those critically injured in israel ought offensive. in israeli blockade means even the best hospital in gaza is missing vital resources. that often includes electricity. >> the coverage is only 40% of the needs. this light is from generators and these generators are old and 10 discovery if we are in the middle of an operation, like this gentleman last night, the lights go out. the palestinians pick up the phone and use the lights to illuminate their field until the lights come back on. >> the death toll on the israeli is rising. a man was killed by a rocket fired into israel. two israeli soldiers were killed after intercepting hamas militants who were trying to enter by a tunnel network. the tunnels are a target of the israeli offensive.
ofthey are down nine to 50% the operation. it is a gradual mission. we are increasing pressure. we are striking this organization and decreasing his terrorist capabilities. >> israel is expected to widen its ground offensive in the coming days. palestinian civilians have been the to seek shelter as death toll in gaza has already passed 300. >> we are joined in jerusalem. tonya, we have seen israel say it is stepping up its ground operation. what does that mean? >> it could mean that the focus might shift to other areas in the gaza strip. the israeli army says that -- they are trying to destroy hidden stocks of rocket launchers. the targeted tunnel systems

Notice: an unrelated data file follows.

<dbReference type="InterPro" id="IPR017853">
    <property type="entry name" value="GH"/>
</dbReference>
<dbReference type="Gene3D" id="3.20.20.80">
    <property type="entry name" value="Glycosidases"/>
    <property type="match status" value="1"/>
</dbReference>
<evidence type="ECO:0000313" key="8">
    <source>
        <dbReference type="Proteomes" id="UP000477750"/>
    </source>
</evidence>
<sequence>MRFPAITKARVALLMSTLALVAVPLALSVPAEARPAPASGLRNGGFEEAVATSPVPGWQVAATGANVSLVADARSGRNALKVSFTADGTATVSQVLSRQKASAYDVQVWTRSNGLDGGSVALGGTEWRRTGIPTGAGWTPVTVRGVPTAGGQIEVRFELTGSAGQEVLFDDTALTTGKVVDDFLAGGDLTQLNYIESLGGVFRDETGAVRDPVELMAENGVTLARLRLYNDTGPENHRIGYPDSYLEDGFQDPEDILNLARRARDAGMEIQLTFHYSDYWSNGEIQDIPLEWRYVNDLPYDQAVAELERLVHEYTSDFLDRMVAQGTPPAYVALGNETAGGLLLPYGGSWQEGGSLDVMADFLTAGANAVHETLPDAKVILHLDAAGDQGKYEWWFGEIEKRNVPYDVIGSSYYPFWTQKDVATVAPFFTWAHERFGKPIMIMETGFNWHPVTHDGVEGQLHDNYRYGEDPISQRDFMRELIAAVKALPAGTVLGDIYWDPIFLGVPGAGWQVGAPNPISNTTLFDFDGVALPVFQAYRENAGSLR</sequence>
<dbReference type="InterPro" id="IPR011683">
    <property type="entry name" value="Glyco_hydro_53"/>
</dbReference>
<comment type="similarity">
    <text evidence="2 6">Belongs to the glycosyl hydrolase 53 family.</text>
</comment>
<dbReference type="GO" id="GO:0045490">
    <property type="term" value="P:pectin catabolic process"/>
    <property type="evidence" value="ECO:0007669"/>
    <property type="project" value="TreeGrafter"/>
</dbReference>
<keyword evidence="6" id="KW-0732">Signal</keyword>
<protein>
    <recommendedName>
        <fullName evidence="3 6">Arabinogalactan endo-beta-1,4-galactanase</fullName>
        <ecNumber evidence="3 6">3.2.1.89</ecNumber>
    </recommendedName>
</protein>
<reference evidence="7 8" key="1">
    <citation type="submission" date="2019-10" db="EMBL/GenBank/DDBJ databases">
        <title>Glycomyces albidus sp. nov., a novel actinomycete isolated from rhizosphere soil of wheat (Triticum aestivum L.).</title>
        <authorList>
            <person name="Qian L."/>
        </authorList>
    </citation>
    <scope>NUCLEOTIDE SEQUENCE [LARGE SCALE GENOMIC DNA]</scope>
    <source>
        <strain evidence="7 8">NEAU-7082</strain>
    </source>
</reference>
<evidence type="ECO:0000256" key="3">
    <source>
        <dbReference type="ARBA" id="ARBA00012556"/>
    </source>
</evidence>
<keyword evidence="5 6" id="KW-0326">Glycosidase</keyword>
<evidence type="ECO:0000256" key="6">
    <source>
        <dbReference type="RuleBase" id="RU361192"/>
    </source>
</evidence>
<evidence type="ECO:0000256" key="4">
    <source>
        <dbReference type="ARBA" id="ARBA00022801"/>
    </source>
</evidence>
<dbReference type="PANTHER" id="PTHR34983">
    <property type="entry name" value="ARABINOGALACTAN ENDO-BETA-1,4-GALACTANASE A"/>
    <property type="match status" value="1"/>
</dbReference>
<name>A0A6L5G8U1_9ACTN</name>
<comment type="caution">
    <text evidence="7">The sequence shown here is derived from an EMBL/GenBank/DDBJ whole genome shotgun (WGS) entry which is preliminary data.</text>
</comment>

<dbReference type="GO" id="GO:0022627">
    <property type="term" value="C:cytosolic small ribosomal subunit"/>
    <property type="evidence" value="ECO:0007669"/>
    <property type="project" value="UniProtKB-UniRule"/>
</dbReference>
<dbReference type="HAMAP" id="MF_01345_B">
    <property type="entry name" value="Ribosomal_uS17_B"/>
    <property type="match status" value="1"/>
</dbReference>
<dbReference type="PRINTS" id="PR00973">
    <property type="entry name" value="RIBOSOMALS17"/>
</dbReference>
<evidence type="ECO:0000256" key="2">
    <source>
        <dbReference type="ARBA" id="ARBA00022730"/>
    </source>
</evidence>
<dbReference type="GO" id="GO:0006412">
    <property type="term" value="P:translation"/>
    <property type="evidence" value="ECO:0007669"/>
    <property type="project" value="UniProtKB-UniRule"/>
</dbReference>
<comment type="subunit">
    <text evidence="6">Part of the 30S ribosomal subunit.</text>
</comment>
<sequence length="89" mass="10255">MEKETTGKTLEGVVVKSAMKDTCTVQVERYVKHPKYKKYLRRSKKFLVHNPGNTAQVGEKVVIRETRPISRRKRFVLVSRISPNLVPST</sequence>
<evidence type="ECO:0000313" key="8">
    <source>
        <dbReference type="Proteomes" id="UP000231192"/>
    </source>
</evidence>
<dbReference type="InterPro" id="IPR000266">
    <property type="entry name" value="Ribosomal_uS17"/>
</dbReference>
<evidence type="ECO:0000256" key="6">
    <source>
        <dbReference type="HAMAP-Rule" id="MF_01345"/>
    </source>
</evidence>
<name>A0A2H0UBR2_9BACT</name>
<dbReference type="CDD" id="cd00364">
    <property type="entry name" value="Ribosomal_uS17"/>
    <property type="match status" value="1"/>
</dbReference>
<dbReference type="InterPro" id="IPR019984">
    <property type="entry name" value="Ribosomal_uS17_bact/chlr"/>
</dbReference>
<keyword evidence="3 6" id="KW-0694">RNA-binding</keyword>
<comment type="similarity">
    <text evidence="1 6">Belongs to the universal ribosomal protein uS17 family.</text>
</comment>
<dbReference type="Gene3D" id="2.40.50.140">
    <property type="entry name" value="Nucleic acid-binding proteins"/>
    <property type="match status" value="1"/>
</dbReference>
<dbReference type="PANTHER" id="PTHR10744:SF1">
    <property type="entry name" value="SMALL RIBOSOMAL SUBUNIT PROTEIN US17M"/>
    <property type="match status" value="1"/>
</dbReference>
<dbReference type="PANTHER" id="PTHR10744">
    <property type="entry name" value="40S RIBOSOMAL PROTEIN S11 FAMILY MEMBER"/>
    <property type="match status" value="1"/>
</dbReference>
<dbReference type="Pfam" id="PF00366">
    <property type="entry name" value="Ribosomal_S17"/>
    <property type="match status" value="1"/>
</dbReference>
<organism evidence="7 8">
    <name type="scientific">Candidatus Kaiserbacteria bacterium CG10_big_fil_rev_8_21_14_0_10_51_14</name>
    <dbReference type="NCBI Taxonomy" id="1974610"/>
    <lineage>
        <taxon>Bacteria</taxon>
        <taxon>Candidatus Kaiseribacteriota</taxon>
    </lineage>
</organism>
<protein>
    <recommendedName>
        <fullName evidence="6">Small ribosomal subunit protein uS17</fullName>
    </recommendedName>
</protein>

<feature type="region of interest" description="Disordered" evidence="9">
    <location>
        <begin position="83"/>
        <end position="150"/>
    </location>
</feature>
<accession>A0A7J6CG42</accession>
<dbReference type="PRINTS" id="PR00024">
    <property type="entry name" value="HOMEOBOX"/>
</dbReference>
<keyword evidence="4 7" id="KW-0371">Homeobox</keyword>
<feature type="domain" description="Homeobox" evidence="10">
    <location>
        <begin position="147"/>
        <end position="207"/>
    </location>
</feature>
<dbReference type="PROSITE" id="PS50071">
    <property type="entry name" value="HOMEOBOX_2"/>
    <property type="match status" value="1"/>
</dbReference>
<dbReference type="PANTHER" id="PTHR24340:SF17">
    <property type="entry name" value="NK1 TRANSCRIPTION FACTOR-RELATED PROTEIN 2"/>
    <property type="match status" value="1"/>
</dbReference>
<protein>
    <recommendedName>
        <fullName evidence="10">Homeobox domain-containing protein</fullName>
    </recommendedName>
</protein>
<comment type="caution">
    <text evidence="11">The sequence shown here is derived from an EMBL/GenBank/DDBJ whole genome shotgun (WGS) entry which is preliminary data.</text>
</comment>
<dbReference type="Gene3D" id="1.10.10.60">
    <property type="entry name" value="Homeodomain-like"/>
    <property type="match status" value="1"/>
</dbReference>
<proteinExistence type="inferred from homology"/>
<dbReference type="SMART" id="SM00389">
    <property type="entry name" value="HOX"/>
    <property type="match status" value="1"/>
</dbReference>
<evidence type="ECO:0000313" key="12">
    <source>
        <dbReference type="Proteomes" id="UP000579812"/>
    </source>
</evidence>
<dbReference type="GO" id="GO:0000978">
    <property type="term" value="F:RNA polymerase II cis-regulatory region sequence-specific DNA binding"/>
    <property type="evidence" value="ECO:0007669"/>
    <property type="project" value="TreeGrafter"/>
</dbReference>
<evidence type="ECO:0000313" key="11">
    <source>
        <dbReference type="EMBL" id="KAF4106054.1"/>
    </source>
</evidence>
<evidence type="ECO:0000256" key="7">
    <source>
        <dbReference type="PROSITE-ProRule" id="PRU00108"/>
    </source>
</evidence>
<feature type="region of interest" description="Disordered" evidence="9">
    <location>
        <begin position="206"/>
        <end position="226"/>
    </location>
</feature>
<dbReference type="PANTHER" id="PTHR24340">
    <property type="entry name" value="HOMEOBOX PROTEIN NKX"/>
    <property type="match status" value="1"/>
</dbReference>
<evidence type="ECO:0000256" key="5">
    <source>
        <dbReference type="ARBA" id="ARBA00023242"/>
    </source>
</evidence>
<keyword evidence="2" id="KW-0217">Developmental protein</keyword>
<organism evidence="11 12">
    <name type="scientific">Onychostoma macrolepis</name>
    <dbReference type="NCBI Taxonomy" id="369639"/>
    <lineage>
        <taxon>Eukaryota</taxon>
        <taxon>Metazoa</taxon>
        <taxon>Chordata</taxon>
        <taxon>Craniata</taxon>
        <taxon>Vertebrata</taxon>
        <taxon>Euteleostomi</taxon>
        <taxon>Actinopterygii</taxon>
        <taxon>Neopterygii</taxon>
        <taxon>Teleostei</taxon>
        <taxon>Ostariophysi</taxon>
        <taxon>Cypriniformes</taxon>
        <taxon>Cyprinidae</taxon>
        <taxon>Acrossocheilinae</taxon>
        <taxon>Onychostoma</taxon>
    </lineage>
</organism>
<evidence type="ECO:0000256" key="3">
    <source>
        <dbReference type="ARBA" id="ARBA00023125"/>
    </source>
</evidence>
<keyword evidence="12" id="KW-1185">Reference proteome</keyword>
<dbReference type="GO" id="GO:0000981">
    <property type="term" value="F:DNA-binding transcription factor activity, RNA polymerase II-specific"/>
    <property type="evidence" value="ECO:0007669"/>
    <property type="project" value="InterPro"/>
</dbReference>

which they say militants could use to infiltrate israel and according to one such incident happened where two israeli soldiers will killed. for the people in gaza, it means more uncertainty. air bombardments and shelling continues. according to the human agency for refugees, the number taking -- the number of people taking shelter is over 60,000. this is more than in the 2009 conflict. some are also saying they stayed home because we don't feel safe anywhere because the shelling continues and there is no way to leave gaza anyway. >> is a very serious situation without any doubt what so ever. what are diplomatic efforts going on behind the scenes? >> we understand that there are diplomatic efforts but it is not clear they will lead to anything right now. we understand that you and secretary ban ki-moon is expected in the region. cairo was also pushing for a